Session 26: Cross-cultural perspectives

Compensated dating in Hong Kong – a preliminary exploratory study
Cassini Chu

The presentation is about the phenomenon of Compensated Dating (CD), which generally refers to a teenage girl dating a man in exchange for financial or social benefits. Since sex is usually associated with CD, CD is regarded as simply a euphemism of teenage prostitution. To date, there is no scientific research on male clients of CD, so I focused on clients’ experiences and how they understand and practice CD. I addressed three questions: (1) what is the process of becoming a client? (2) What are the perceptual factors that initiate and sustain their CD involvement? (3) How do personal meanings of self, CD and CD providers affect clients’ sexual practices?

Based on Cassini’s cyber ethnography of a online CD form, formal interviews and informal conversations with CD participants, as well as participant observations, they have identified three stages in the process of becoming a client, namely exploration, actualization, and protection. They have also indicated how the high level of interactions amongst CD participants leads many clients to perceive that CD is not a form of commercial sex exchange, but a new form of social network. This kind of perception increases clients’ tendency to have unsafe sex with CD providers.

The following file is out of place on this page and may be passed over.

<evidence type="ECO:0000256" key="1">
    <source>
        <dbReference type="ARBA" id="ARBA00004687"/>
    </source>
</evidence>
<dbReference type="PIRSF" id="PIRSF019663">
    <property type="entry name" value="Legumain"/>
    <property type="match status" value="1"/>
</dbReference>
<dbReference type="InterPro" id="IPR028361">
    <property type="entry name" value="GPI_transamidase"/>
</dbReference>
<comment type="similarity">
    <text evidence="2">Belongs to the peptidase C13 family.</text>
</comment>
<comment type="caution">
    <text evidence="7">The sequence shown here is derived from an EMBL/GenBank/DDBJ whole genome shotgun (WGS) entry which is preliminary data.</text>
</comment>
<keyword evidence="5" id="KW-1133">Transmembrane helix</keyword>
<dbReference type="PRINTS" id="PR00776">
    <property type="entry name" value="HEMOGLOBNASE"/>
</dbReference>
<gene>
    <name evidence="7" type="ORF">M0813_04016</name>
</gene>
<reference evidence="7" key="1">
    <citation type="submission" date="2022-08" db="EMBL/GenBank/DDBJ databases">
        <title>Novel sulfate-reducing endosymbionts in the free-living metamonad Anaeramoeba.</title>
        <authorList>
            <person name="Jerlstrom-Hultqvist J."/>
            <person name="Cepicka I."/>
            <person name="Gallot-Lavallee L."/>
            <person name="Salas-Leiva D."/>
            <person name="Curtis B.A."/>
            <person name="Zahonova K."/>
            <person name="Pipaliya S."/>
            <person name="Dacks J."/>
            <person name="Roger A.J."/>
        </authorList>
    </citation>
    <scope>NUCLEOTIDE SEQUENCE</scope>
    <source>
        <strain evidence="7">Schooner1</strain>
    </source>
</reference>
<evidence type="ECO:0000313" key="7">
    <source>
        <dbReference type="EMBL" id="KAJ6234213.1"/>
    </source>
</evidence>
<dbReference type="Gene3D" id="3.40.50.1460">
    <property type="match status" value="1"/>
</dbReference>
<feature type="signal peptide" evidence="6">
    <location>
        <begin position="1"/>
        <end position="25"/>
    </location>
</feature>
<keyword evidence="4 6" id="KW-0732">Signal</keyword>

Sexual education and equal sexual rights in Slovenia or how can the government fail to educate its people and equalise their sexual rights

Nina Sirk

Nina derives her accounts on what is going on in Slovenia from an article by Maria Martha Collignon Goribar (2011) where she argues that Western sexuality has been (and still is) constructed around four main characteristics: monogamy, heteronormativity, marriage and reproduction. The problem arises when one of these aspects is missing and clear example of this are two very recent movements in Slovenian society.

The first one is the new progressive Family Code, publicly presented in September 2009, and the second one is the certificate of responsible sexuality that first graders of high schools (15-16 years of age) will be signing for the third time at the end of May. The new Family Code could be compared with some of the more liberal worldwide legislations in the field of the family, while the certificate conveys sexuality as heterosexual, reproductional, possibly marital and of course monogamous. We rejected the Code at the referendum in March this year, while the certificate is by many viewed as non discriminational and not problematic at all.

Nina can be contacted on nina.sirk1@gmail.com

Sex machine: technosocial networks
Cari Lee McKinney

Youth’s sexual culture and consumer society in contemporary Russia
Lili Pankratova

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